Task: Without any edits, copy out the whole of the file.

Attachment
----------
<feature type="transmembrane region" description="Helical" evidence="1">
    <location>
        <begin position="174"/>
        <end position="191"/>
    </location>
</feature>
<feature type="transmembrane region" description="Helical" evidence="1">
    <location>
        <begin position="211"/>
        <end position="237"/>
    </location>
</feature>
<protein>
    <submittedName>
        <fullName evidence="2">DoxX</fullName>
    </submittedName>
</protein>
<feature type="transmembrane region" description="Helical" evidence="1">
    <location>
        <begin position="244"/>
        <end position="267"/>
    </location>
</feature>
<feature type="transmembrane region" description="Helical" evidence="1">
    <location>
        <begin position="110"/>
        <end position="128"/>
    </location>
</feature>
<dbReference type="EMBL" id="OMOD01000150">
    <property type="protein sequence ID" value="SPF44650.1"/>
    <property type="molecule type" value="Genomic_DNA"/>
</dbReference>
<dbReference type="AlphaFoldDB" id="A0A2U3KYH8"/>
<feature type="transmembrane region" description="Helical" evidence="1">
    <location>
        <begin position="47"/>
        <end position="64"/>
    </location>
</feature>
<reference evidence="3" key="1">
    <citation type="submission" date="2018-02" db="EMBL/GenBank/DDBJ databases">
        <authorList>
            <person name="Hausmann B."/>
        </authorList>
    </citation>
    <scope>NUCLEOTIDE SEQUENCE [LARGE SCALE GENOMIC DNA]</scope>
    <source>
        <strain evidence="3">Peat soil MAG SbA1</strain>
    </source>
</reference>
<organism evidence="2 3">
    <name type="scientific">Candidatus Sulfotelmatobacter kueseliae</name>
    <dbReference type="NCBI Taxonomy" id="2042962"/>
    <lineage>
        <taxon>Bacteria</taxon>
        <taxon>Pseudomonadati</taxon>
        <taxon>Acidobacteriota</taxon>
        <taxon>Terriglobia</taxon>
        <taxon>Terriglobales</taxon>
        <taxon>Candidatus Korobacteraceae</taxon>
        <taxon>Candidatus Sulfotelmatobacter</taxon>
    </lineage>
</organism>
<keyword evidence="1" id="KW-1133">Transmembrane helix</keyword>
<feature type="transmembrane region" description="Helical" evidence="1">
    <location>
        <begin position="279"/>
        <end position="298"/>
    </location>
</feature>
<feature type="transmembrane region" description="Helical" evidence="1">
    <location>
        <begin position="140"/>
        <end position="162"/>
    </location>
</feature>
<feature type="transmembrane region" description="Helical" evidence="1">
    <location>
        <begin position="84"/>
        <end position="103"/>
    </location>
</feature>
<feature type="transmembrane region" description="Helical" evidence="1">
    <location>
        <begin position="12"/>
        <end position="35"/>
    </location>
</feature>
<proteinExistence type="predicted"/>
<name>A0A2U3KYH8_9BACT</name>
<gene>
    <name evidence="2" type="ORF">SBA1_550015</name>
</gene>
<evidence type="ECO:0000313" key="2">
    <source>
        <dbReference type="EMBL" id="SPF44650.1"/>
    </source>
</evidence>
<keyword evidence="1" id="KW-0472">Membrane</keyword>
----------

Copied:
<feature type="transmembrane region" description="Helical" evidence="1">
    <location>
        <begin position="174"/>
        <end position="191"/>
    </location>
</feature>
<feature type="transmembrane region" description="Helical" evidence="1">
    <location>
        <begin position="211"/>
        <end position="237"/>
    </location>
</feature>
<protein>
    <submittedName>
        <fullName evidence="2">DoxX</fullName>
    </submittedName>
</protein>
<feature type="transmembrane region" description="Helical" evidence="1">
    <location>
        <begin position="244"/>
        <end position="267"/>
    </location>
</feature>
<feature type="transmembrane region" description="Helical" evidence="1">
    <location>
        <begin position="110"/>
        <end position="128"/>
    </location>
</feature>
<dbReference type="EMBL" id="OMOD01000150">
    <property type="protein sequence ID" value="SPF44650.1"/>
    <property type="molecule type" value="Genomic_DNA"/>
</dbReference>
<dbReference type="AlphaFoldDB" id="A0A2U3KYH8"/>
<feature type="transmembrane region" description="Helical" evidence="1">
    <location>
        <begin position="47"/>
        <end position="64"/>
    </location>
</feature>
<reference evidence="3" key="1">
    <citation type="submission" date="2018-02" db="EMBL/GenBank/DDBJ databases">
        <authorList>
            <person name="Hausmann B."/>
        </authorList>
    </citation>
    <scope>NUCLEOTIDE SEQUENCE [LARGE SCALE GENOMIC DNA]</scope>
    <source>
        <strain evidence="3">Peat soil MAG SbA1</strain>
    </source>
</reference>
<organism evidence="2 3">
    <name type="scientific">Candidatus Sulfotelmatobacter kueseliae</name>
    <dbReference type="NCBI Taxonomy" id="2042962"/>
    <lineage>
        <taxon>Bacteria</taxon>
        <taxon>Pseudomonadati</taxon>
        <taxon>Acidobacteriota</taxon>
        <taxon>Terriglobia</taxon>
        <taxon>Terriglobales</taxon>
        <taxon>Candidatus Korobacteraceae</taxon>
        <taxon>Candidatus Sulfotelmatobacter</taxon>
    </lineage>
</organism>
<keyword evidence="1" id="KW-1133">Transmembrane helix</keyword>
<feature type="transmembrane region" description="Helical" evidence="1">
    <location>
        <begin position="279"/>
        <end position="298"/>
    </location>
</feature>
<feature type="transmembrane region" description="Helical" evidence="1">
    <location>
        <begin position="140"/>
        <end position="162"/>
    </location>
</feature>
<feature type="transmembrane region" description="Helical" evidence="1">
    <location>
        <begin position="84"/>
        <end position="103"/>
    </location>
</feature>
<feature type="transmembrane region" description="Helical" evidence="1">
    <location>
        <begin position="12"/>
        <end position="35"/>
    </location>
</feature>
<proteinExistence type="predicted"/>
<name>A0A2U3KYH8_9BACT</name>
<gene>
    <name evidence="2" type="ORF">SBA1_550015</name>
</gene>
<evidence type="ECO:0000313" key="2">
    <source>
        <dbReference type="EMBL" id="SPF44650.1"/>
    </source>
</evidence>
<keyword evidence="1" id="KW-0472">Membrane</keyword>